While most job candidates fully expect a trusted colleague to sing their praises widely, a tepid or flat response can be telling. As such, it is essential to think about whom to ask to serve as your references. A trusted colleague from a past job may turn out to be a poor communicator while on the phone with a recruiter, which may come off as that colleague feeling indifferent about your past job performance. This can hurt your chances of being offered a job.

What’s your favourite memory with them, and why?

A better reference would be someone who is supportive of you and your performance but limits their conversations to describe your contributions.

Do not be afraid to ask for references from managers who were tougher on you; ideally, they’ll discuss their concerns with your past performance in an objective way. This can make them ideal candidates for discussing your weaker points. What are the areas in which they were less satisfied with you?

A list of your peers, former colleagues or direct reports who have agreed to write recommendations for you should be created immediately upon accepting a new job offer. LinkedIn should be an integral component of this discussion because it can help facilitate these conversations and provide immediate results.

Would you hire them again if given another opportunity to do so?

The question is straightforward, but the answer can be telling. Many employers are looking for reasons not to hire a given candidate, so having someone acknowledge that they would personally rehire you provides compelling information about your abilities.

A poor reference can be disastrous. The only acceptable response to the question is, ‘Yes, I would hire them again in a second.’ Knowing this in advance allows you to prepare for this likely topic of discussion during an interview.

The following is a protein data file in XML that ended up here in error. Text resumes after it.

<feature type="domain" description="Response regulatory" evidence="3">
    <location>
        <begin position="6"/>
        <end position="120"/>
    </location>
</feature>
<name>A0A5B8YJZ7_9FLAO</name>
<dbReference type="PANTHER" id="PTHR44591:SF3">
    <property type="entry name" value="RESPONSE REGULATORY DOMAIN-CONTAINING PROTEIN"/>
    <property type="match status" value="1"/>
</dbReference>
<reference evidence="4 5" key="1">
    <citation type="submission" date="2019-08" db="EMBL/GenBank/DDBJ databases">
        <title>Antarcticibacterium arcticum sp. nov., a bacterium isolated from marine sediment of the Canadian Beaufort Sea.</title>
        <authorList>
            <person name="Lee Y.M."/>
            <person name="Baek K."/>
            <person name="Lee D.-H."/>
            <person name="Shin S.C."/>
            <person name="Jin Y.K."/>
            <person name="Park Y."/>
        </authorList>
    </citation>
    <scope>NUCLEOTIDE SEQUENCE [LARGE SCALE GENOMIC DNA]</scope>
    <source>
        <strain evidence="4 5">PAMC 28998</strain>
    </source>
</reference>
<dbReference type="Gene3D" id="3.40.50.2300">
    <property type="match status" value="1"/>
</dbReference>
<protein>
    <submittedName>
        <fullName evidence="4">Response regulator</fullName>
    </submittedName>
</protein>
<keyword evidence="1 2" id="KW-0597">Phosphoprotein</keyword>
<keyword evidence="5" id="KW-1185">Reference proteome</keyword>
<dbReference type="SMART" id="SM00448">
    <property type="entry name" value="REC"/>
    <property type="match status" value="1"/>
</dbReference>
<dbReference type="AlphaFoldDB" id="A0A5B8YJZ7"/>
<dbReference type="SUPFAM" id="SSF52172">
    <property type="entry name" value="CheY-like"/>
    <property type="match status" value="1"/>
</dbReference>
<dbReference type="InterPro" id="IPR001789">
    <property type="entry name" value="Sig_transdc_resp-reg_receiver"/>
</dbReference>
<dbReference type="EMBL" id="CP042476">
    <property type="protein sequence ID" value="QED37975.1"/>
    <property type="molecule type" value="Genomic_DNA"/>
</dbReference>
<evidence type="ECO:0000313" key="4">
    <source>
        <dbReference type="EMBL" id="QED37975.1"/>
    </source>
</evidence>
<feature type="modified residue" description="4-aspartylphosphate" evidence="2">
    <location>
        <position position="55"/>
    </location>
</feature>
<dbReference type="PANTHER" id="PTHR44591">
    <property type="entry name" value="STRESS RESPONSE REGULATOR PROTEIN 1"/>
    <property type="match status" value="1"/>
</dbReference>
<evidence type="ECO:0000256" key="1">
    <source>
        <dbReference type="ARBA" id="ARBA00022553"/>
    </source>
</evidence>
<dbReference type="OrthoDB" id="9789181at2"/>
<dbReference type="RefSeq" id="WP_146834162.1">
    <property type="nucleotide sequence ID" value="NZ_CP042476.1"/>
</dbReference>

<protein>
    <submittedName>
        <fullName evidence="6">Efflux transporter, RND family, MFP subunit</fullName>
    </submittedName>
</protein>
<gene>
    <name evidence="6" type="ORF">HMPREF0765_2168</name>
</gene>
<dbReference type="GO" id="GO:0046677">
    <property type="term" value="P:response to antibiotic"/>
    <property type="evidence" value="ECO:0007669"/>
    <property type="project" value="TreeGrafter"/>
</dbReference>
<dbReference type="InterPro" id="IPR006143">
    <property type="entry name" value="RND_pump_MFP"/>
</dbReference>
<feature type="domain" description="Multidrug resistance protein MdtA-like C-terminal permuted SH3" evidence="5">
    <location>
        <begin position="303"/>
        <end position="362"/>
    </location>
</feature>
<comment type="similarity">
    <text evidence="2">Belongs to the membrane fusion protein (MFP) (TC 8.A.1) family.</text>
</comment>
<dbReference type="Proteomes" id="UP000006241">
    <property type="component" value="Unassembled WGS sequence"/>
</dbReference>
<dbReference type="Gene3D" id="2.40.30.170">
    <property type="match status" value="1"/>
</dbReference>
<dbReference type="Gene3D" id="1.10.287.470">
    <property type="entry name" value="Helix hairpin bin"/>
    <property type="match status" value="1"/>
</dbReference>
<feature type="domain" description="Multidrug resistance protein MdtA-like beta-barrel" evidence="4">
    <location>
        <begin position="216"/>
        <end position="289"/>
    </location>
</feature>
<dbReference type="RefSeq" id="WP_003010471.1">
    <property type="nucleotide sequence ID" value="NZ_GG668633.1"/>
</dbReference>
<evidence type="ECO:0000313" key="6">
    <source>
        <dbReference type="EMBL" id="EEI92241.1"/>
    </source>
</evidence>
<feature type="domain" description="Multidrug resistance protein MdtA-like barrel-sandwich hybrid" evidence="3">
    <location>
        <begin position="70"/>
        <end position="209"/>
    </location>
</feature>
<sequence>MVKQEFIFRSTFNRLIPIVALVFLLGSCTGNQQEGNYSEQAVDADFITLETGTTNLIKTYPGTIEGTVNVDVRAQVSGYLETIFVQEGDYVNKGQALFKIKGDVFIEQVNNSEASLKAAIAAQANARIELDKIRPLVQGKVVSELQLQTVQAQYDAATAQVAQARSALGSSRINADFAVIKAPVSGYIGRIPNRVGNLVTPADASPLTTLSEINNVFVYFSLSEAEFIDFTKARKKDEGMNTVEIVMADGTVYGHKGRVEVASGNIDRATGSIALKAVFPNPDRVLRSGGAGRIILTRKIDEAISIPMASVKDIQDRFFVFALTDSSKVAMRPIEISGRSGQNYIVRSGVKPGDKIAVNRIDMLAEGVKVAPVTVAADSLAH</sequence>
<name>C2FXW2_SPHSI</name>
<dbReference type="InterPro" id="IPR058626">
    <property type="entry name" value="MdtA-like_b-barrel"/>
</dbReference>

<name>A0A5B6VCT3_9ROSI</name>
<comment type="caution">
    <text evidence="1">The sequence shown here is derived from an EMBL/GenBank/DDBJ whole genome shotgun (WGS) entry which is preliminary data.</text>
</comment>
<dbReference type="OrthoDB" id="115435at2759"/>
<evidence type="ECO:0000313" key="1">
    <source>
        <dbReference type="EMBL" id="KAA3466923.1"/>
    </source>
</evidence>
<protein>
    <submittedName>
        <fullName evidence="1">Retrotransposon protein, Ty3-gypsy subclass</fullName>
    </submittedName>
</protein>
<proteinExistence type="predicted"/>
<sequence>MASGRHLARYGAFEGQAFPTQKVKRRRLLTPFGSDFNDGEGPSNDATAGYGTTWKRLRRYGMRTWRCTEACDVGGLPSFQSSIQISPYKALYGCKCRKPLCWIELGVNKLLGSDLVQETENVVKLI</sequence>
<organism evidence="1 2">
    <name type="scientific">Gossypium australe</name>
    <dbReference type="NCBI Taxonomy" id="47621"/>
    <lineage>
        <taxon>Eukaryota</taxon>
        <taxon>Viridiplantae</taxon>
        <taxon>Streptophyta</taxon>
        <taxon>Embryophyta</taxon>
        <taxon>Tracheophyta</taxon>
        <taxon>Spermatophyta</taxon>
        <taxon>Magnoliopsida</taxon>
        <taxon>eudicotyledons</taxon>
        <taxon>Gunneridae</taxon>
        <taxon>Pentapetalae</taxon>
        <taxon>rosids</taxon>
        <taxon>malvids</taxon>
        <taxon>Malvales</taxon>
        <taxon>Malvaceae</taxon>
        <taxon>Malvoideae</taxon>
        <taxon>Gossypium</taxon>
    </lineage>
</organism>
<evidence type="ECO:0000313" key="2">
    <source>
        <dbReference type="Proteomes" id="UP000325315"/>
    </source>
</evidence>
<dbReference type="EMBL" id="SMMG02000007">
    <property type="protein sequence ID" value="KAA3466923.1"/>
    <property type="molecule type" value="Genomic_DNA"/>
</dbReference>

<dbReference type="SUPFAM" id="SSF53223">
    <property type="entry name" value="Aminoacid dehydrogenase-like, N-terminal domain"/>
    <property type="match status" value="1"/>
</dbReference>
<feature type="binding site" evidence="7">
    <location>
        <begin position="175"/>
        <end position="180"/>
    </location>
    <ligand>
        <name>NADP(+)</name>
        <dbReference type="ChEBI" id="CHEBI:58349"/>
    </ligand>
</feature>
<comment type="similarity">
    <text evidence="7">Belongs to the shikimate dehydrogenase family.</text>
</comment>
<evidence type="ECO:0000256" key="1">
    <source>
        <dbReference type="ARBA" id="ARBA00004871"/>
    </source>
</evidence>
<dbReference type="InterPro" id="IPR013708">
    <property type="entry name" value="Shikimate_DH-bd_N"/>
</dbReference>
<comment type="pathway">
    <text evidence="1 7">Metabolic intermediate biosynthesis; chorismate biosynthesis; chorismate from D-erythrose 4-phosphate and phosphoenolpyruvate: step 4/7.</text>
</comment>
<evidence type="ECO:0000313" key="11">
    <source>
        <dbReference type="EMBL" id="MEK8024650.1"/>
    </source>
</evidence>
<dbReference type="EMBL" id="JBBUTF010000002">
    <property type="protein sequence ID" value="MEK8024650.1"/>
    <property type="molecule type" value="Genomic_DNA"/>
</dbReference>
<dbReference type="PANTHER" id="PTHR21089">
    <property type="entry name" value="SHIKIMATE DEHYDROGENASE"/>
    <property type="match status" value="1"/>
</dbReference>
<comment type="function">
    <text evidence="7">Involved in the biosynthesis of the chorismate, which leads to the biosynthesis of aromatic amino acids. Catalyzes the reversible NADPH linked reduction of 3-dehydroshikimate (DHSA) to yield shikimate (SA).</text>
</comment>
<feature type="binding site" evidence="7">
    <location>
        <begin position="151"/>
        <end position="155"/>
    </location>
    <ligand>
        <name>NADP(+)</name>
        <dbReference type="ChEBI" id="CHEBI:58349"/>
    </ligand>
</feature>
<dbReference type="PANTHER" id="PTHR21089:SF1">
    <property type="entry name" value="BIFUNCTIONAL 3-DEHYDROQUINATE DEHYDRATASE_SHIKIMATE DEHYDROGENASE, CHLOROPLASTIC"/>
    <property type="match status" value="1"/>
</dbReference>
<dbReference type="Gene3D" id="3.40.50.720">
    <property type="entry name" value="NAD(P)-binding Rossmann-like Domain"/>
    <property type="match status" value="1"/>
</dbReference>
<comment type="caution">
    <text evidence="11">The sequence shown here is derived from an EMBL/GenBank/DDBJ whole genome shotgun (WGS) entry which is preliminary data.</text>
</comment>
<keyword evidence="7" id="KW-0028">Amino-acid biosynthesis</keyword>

What do they like most about working with them?

This is another straightforward question, but the answer could be telling. Is it their work ethic? Their leadership abilities? Their ability to complete tasks within a given deadline? By understanding what someone likes most about working with you, an employer can gain insight into your most significant selling point.

What is your relationship with the person being referenced?

There is a big difference between getting a recommendation from a former boss and receiving one from an intern you supervised for two weeks. The first provides greater context into your work, whereas the second would provide little insight to those reading it.

When someone asks you to write them a reference letter, ask about their relationship with the person being referenced and the kind of information they are seeking from you. This will help you write a more compelling letter.

For example, if an entry-level candidate looking to break into the professional world with little work experience, your recommendation should primarily highlight their ability to learn quickly and perform well in a team environment. If they have worked for large corporations